In honor of Black History Month, the Plattsburgh State Gospel Choir, along with several guest performers, will pay tribute to America’s musical history with their presentation of Common Roots: An Evening of Spirituals and Ballads.
Common Roots will take place Feb. 25 at the Blessed John XXIII Newman Center at 5 p.m. and will be free to the public.
PSUC’s Gospel Choir has held a spring concert for the last 10 years. This year will be the first performance under the name Common Roots, which symbolizes the roots and heritage from which so many different styles of music were created.
“Spiritual really was America’s first genre,” Director of PSUC Gospel Choir Dr. Dexter Criss said. “Rock and roll, pop and all the other stuff came after.”
Criss has directed the choir and taught organic chemistry at PSUC since 1999. He has background in both gospel singing and playing musical instruments. His parents both sang in barbershop quartets and frequently practiced at his house.
“I grew up with that music all around me,” Criss said.
The Voices of Faith, a spiritual quartet of which Criss’s mother, Bobbie, is a member, will be performing three traditional spirituals at Common Roots.
“She can afford that soulful voicing that younger voices, including myself, can’t emulate,” said Criss. “You have to have that experience.”
“My mom as a young girl chopped cotton. [She] had to harvest her own food,” Criss said. “Our voicing, when we echo our life, won’t sound like hers, because my mom could not vote until she was grown… She’s singing from her spirit.”
Common Roots will present the opportunity to learn about America’s musical heritage and from where other genres of music were born.
“Some people think of spirituals and gospel and think African aesthetics,” Criss said. “Really they were forced through African and European aesthetics.”
“The gospels were given birth here,” Criss said. “It was birthed out of the cotton fields and the cane fields. The struggle gave birth to the music, which, of course, gives us hope.”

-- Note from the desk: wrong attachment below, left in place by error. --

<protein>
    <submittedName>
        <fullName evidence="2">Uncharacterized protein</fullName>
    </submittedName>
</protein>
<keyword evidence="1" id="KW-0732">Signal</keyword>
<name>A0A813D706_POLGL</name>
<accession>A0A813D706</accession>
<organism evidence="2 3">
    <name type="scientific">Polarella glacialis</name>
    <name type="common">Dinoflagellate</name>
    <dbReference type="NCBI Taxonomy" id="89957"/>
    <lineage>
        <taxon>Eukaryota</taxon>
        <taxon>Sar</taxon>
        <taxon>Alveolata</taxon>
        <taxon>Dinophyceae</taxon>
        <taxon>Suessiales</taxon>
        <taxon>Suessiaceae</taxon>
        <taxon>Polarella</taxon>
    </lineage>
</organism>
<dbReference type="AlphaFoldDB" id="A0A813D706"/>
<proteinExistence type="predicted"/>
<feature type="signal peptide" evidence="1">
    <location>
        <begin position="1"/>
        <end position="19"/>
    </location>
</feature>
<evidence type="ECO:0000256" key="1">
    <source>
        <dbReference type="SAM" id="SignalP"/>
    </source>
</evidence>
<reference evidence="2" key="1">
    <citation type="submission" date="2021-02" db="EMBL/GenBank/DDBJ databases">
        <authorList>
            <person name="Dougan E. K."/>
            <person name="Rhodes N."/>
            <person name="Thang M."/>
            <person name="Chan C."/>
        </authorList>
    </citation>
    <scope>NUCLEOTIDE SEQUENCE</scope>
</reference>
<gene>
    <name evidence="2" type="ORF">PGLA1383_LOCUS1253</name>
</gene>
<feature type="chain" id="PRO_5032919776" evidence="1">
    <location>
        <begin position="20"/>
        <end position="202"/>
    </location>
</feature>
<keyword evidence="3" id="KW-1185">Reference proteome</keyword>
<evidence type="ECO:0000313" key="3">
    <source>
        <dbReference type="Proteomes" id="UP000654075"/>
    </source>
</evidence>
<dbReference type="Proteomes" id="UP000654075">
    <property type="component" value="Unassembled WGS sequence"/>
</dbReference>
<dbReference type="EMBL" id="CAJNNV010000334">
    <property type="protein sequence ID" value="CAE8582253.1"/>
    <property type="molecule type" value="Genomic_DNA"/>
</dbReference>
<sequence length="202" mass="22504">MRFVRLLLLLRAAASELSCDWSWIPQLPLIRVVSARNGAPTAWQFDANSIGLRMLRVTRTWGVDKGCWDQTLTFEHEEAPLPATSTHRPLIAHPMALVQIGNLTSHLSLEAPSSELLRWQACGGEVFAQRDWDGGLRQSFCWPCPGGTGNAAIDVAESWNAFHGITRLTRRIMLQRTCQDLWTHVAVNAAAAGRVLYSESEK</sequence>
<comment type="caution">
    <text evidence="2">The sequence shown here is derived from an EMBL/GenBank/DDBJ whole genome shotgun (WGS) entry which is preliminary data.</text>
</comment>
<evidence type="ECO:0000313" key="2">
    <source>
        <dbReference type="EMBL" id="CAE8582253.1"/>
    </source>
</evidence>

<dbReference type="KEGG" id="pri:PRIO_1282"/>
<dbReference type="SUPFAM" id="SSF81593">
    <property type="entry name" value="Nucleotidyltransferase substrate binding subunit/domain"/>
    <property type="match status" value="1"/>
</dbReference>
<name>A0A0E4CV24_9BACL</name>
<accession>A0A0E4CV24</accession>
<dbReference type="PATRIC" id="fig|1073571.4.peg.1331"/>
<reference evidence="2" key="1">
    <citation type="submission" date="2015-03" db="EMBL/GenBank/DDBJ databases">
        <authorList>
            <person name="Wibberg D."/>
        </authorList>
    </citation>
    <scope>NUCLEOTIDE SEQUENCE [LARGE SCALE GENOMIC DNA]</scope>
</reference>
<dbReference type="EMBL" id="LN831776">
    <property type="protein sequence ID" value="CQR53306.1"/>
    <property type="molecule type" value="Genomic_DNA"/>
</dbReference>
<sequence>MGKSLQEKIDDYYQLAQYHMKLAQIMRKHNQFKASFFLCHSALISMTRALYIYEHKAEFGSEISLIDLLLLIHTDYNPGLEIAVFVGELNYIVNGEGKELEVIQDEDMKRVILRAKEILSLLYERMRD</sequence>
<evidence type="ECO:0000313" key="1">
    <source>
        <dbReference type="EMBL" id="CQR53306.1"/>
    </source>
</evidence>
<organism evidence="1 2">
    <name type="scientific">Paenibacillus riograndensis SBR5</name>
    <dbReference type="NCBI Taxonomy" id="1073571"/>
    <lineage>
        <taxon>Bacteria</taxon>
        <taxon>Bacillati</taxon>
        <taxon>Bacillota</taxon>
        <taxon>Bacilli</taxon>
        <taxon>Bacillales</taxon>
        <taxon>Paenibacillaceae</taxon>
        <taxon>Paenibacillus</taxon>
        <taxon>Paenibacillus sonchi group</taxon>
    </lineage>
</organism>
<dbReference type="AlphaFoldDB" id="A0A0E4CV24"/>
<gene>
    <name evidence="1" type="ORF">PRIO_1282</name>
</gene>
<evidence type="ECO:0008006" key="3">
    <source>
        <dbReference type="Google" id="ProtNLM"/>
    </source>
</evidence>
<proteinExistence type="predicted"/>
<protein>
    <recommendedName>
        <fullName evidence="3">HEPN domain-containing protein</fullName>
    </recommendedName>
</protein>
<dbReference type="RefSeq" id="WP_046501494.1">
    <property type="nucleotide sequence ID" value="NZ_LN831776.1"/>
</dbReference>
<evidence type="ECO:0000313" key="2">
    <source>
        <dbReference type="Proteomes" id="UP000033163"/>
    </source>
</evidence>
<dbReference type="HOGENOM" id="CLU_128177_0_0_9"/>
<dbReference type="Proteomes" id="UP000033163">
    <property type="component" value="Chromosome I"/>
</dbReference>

Criss described how influential early spirituals and gospel music were to the development of American music.
“Jazz transformed out of gospel, and the blues is a direct descendent of gospel,” he said.
Criss also described how mid-century musicians, such as Elvis Presley and Bob Dylan, were influenced by early spirituals and gospel music.
“They understood that they were able to borrow so much of what gospel had,” Criss said.
Common Roots will also include dance performances and presentations by the Faith Steppers, the Step Team, and the African Unity Dancers.
Shakara Townsend, a computer security major from Brooklyn, is this year’s leader of the Faith Steppers and has choreographed a routine for the three groups of dancers in the Common Roots performance.
“Each group is dancing to different types of music.” Townsend said. “There will be dancers in the aisles doing different things.”
The dancers will be performing a symbolic presentation to urban gospel group Alvin Ailey’s contemporary take of “Wade in the Water”. Townsend described this presentation as dancing and choreography with some acting.
According to Criss, the original meaning of this spiritual comes from the Israelites in the Old Testament. “Wade in the Water” gained its symbolic meaning during the 1800’s, when slaves would sing this song while they worked, to let others know to swim in a body of water before they escaped so dogs would not pick up their scent.
In fact, many spirituals were sung by slaves to communicate among each other. According to Criss, songs such as “There’s a Meeting Here Tonight” were sung as code, telling of imminent escape.
Professor of sociology at PSUC and professional banjo player Stephen Light will be performing at Common Roots with a rendition of “May the Circle Be Unbroken” along with folk musician and PSUC librarian Tim Hartnett. This number will be performed in conjunction with The Voices of Faith and will represent the roots from which these different styles of music grew from.
“What we’re gonna be doing is to try to recreate, in some type of way, in spite of all the struggle, in spite of all the suffering these people went through, these songs just gave them a sense of hope,” Criss said.
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